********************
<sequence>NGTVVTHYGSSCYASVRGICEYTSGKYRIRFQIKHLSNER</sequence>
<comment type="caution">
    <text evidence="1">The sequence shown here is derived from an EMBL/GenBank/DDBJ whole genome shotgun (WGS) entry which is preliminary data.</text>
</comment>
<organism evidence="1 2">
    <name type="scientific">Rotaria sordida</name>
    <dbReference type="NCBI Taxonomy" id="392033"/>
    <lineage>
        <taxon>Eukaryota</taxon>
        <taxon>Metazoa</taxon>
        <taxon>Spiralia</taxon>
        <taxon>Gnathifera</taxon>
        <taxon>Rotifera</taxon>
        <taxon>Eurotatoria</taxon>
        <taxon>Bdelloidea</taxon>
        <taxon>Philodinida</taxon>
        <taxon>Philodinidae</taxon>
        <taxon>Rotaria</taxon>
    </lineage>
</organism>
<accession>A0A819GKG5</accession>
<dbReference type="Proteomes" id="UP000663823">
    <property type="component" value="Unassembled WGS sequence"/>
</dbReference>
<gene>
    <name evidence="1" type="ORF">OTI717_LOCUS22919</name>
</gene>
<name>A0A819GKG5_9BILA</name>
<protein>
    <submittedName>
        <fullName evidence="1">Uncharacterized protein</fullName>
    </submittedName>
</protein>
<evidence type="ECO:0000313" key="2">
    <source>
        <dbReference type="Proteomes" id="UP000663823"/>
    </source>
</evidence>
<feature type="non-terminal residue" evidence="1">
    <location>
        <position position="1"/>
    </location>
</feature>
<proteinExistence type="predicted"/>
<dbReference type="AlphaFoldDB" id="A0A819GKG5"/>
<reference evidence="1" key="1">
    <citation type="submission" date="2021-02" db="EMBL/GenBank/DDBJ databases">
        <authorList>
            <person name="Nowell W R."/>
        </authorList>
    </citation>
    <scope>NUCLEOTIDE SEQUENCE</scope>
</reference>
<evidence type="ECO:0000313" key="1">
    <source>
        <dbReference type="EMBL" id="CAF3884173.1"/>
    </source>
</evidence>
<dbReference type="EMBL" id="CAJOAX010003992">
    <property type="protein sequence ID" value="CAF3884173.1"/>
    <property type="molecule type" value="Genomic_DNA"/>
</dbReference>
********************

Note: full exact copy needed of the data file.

<sequence>NGTVVTHYGSSCYASVRGICEYTSGKYRIRFQIKHLSNER</sequence>
<comment type="caution">
    <text evidence="1">The sequence shown here is derived from an EMBL/GenBank/DDBJ whole genome shotgun (WGS) entry which is preliminary data.</text>
</comment>
<organism evidence="1 2">
    <name type="scientific">Rotaria sordida</name>
    <dbReference type="NCBI Taxonomy" id="392033"/>
    <lineage>
        <taxon>Eukaryota</taxon>
        <taxon>Metazoa</taxon>
        <taxon>Spiralia</taxon>
        <taxon>Gnathifera</taxon>
        <taxon>Rotifera</taxon>
        <taxon>Eurotatoria</taxon>
        <taxon>Bdelloidea</taxon>
        <taxon>Philodinida</taxon>
        <taxon>Philodinidae</taxon>
        <taxon>Rotaria</taxon>
    </lineage>
</organism>
<accession>A0A819GKG5</accession>
<dbReference type="Proteomes" id="UP000663823">
    <property type="component" value="Unassembled WGS sequence"/>
</dbReference>
<gene>
    <name evidence="1" type="ORF">OTI717_LOCUS22919</name>
</gene>
<name>A0A819GKG5_9BILA</name>
<protein>
    <submittedName>
        <fullName evidence="1">Uncharacterized protein</fullName>
    </submittedName>
</protein>
<evidence type="ECO:0000313" key="2">
    <source>
        <dbReference type="Proteomes" id="UP000663823"/>
    </source>
</evidence>
<feature type="non-terminal residue" evidence="1">
    <location>
        <position position="1"/>
    </location>
</feature>
<proteinExistence type="predicted"/>
<dbReference type="AlphaFoldDB" id="A0A819GKG5"/>
<reference evidence="1" key="1">
    <citation type="submission" date="2021-02" db="EMBL/GenBank/DDBJ databases">
        <authorList>
            <person name="Nowell W R."/>
        </authorList>
    </citation>
    <scope>NUCLEOTIDE SEQUENCE</scope>
</reference>
<evidence type="ECO:0000313" key="1">
    <source>
        <dbReference type="EMBL" id="CAF3884173.1"/>
    </source>
</evidence>
<dbReference type="EMBL" id="CAJOAX010003992">
    <property type="protein sequence ID" value="CAF3884173.1"/>
    <property type="molecule type" value="Genomic_DNA"/>
</dbReference>